Zorn disappointed with governor’s ‘reckless and senseless’ cuts
LANSING, Mich. — Sen. Dale Zorn on Thursday said he’s disappointed with much of the governor’s line-item vetoes in the fiscal year 2020 budget, including cuts to roads, schools and public safety.
“After working on the budget since March and throughout the summer — then experiencing the governor walking out of negotiations — the Legislature passed a budget supported by Republicans and Democrats to support continued economic growth, educational opportunities, improved public safety, and nearly $400 million in additional road funding,” said Zorn, R-Ida. “The balanced budget plan did it all without raising the gas tax by $2.5 billion on Michigan families.
“Instead of funding opioid recovery, autism programs and environmental protections such as combating PFAS at local airports, Gov. Whitmer made reckless and senseless vetoes to cut nearly $1 billion in funding from the budget — a political move that has led to upheaval in our state departments and will affect every Michigan resident and visitor.”
Upon signing the state budget, the governor issued a historic 147 line-item vetoes to cut $947 million in funding approved by the Legislature, including $128 million from the K-12 school aid budget, $13 million for county sheriff secondary road patrols, $37.5 million for the Pure Michigan tourism promotion program, $37 million for the Going Pro job training program and $10 million for rural jobs and development.
“It was bad enough that the governor promised to fix the roads and then vetoed $375 million in additional road funding, but then to tell state workers that ‘she had their back’ only to slash the budget unnecessarily is disgraceful,” Zorn said “Many of those employees are now waiting to see if her cuts will mean lay-offs while our communities face a lack of services including in public safety.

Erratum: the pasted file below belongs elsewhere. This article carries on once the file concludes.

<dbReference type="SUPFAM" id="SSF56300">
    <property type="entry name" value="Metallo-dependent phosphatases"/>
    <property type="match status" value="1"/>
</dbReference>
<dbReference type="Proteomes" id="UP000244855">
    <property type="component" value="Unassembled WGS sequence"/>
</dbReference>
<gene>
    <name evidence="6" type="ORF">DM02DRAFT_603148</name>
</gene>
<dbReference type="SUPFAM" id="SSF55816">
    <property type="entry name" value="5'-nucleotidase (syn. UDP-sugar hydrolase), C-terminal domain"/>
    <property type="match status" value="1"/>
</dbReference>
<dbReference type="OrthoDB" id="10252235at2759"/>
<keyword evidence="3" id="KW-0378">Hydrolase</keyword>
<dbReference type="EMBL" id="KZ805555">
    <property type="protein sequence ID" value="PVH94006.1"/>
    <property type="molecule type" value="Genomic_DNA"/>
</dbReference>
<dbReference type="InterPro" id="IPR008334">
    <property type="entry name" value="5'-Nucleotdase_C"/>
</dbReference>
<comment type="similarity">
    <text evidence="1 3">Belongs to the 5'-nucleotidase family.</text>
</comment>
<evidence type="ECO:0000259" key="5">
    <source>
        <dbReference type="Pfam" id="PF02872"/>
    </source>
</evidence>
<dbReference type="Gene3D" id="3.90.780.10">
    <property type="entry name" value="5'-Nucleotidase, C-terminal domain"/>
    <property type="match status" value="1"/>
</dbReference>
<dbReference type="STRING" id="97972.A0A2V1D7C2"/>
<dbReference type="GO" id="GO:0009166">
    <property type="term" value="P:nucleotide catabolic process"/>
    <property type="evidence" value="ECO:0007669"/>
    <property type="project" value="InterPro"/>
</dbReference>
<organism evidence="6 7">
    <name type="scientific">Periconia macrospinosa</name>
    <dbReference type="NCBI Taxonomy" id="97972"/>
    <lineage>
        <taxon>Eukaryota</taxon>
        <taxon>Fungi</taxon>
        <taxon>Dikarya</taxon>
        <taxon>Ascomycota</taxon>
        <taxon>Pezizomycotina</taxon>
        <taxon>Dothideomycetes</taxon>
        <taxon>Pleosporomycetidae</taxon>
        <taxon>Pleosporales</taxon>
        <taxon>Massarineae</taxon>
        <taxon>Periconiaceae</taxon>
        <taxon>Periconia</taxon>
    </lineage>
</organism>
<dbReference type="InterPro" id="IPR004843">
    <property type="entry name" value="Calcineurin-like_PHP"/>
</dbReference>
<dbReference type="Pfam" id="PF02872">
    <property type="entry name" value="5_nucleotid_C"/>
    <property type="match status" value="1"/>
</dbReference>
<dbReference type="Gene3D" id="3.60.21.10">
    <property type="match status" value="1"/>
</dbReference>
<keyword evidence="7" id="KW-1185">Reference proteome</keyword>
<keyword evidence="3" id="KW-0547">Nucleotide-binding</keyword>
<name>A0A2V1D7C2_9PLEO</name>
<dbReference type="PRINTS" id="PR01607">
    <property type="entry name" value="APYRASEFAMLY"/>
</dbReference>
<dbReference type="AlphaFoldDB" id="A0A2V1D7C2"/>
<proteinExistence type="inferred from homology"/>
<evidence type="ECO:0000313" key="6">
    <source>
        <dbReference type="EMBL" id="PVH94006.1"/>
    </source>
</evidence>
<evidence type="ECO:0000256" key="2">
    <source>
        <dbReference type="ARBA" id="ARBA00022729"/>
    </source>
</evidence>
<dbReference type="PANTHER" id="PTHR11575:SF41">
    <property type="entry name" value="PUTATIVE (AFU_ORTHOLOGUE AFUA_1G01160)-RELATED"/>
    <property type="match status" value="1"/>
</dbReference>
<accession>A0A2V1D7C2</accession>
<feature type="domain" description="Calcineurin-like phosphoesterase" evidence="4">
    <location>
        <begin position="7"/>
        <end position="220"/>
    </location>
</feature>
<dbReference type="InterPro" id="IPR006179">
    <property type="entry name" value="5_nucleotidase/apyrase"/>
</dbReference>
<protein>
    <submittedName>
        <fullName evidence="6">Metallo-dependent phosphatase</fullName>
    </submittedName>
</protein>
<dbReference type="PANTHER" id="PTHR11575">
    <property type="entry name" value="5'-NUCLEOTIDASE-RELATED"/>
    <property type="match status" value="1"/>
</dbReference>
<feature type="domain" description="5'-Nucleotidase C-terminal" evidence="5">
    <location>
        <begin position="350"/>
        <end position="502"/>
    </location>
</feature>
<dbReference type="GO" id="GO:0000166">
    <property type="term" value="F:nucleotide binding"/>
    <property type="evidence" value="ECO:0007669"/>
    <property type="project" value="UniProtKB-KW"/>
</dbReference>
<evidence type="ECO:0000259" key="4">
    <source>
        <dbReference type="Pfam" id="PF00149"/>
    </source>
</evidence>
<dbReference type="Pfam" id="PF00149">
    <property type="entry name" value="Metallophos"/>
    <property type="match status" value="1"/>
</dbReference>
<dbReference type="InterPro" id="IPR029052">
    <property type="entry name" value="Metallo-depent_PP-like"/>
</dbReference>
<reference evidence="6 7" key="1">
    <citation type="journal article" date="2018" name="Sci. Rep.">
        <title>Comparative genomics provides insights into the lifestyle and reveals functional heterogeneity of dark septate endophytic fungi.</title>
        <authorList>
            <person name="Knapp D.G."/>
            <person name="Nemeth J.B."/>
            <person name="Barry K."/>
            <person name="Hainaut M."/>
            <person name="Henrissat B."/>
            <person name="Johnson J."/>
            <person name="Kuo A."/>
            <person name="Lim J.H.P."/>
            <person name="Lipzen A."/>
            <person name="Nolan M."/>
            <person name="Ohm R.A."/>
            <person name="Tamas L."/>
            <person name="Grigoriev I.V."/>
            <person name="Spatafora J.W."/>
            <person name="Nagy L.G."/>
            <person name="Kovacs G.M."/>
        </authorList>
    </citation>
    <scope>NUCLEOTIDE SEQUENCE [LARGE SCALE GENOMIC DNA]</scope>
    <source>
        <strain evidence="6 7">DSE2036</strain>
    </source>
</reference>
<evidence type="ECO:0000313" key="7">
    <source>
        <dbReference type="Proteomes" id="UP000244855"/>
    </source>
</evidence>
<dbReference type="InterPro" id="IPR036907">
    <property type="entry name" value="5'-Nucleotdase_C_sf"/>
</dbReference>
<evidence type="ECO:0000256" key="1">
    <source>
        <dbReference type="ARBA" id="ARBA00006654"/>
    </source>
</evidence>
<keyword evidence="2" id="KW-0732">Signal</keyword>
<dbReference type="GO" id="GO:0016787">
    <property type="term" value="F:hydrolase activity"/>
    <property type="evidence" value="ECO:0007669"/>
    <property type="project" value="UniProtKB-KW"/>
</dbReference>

“In my 40 years of public service, I have never seen anything more politically motivated and recklessly achieved than Gov. Whitmer’s veto actions.
“Even after all of this, the governor is now asking the Legislature for a new spending bill to restore a small fraction of the very cuts she just made.”
Here is a list of some of the cuts that will directly affect Monroe and Lenawee counties:
• Eliminating the county sheriff secondary road patrol will cost Lenawee County $103,000 and Monroe County $147,305, which will force the sheriff to eliminate the patrol positions and re-assign the officers. The Monroe County sheriff has indicated he would discontinue handling calls for service, traffic enforcement and patrolling on I-75, I-275, US-23, M-50, M-125 and US-24. The state police would need to assume that responsibly.
• Eliminating the County Jail Reimbursement Program will cost Monroe County $160,000 and Lenawee County $27,000.
• Additional cuts to the Michigan State Police include $654,500 for local law enforcement training grants; $600,000 for traffic safety during Michigan International Speedway events, and $20 million to the Civil Air Patrol that covers fuel and maintenance costs for both counties.
• Cuts to the School Aid budget include $10 million for school safety grants, $35 million for charter school operations, $16 million for career and technical education (CTE) equipment, $2 million for schools to use local produce for student lunches, $3 million to the Michigan Education Corps reading program, $1.5 million for a teacher job bank to address teacher shortages, $1.5 million for the Algebra Nation and Imagine Learning programs, and $5 million for the CTE per-pupil incentive program that pays $50 per student in CTE.
• Cuts to the Michigan Tuition Grants will affect 17,000 students, including 656 students at Siena Heights University.